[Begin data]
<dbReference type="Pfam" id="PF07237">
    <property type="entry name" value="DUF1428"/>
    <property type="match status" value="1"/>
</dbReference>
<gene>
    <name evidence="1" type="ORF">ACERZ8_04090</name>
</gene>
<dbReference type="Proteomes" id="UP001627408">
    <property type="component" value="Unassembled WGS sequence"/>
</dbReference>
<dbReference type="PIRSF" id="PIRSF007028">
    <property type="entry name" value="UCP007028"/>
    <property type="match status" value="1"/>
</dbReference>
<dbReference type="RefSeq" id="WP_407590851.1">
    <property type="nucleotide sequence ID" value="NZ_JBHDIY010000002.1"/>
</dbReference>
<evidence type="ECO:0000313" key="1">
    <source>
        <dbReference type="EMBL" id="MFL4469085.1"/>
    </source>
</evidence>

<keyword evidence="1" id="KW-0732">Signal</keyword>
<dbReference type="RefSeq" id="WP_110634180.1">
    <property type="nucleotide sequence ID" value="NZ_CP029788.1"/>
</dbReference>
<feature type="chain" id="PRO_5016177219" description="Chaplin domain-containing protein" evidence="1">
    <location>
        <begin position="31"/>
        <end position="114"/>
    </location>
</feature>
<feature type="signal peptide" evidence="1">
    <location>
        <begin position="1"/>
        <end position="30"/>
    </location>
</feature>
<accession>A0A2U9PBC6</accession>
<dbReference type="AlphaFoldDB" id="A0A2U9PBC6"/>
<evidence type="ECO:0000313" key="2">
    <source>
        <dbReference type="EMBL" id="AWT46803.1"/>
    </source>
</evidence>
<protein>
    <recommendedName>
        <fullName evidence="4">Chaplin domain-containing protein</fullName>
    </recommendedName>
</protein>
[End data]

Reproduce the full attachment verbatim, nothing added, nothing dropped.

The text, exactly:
<dbReference type="Pfam" id="PF07237">
    <property type="entry name" value="DUF1428"/>
    <property type="match status" value="1"/>
</dbReference>
<gene>
    <name evidence="1" type="ORF">ACERZ8_04090</name>
</gene>
<dbReference type="Proteomes" id="UP001627408">
    <property type="component" value="Unassembled WGS sequence"/>
</dbReference>
<dbReference type="PIRSF" id="PIRSF007028">
    <property type="entry name" value="UCP007028"/>
    <property type="match status" value="1"/>
</dbReference>
<dbReference type="RefSeq" id="WP_407590851.1">
    <property type="nucleotide sequence ID" value="NZ_JBHDIY010000002.1"/>
</dbReference>
<evidence type="ECO:0000313" key="1">
    <source>
        <dbReference type="EMBL" id="MFL4469085.1"/>
    </source>
</evidence>

<keyword evidence="1" id="KW-0732">Signal</keyword>
<dbReference type="RefSeq" id="WP_110634180.1">
    <property type="nucleotide sequence ID" value="NZ_CP029788.1"/>
</dbReference>
<feature type="chain" id="PRO_5016177219" description="Chaplin domain-containing protein" evidence="1">
    <location>
        <begin position="31"/>
        <end position="114"/>
    </location>
</feature>
<feature type="signal peptide" evidence="1">
    <location>
        <begin position="1"/>
        <end position="30"/>
    </location>
</feature>
<accession>A0A2U9PBC6</accession>
<dbReference type="AlphaFoldDB" id="A0A2U9PBC6"/>
<evidence type="ECO:0000313" key="2">
    <source>
        <dbReference type="EMBL" id="AWT46803.1"/>
    </source>
</evidence>
<protein>
    <recommendedName>
        <fullName evidence="4">Chaplin domain-containing protein</fullName>
    </recommendedName>
</protein>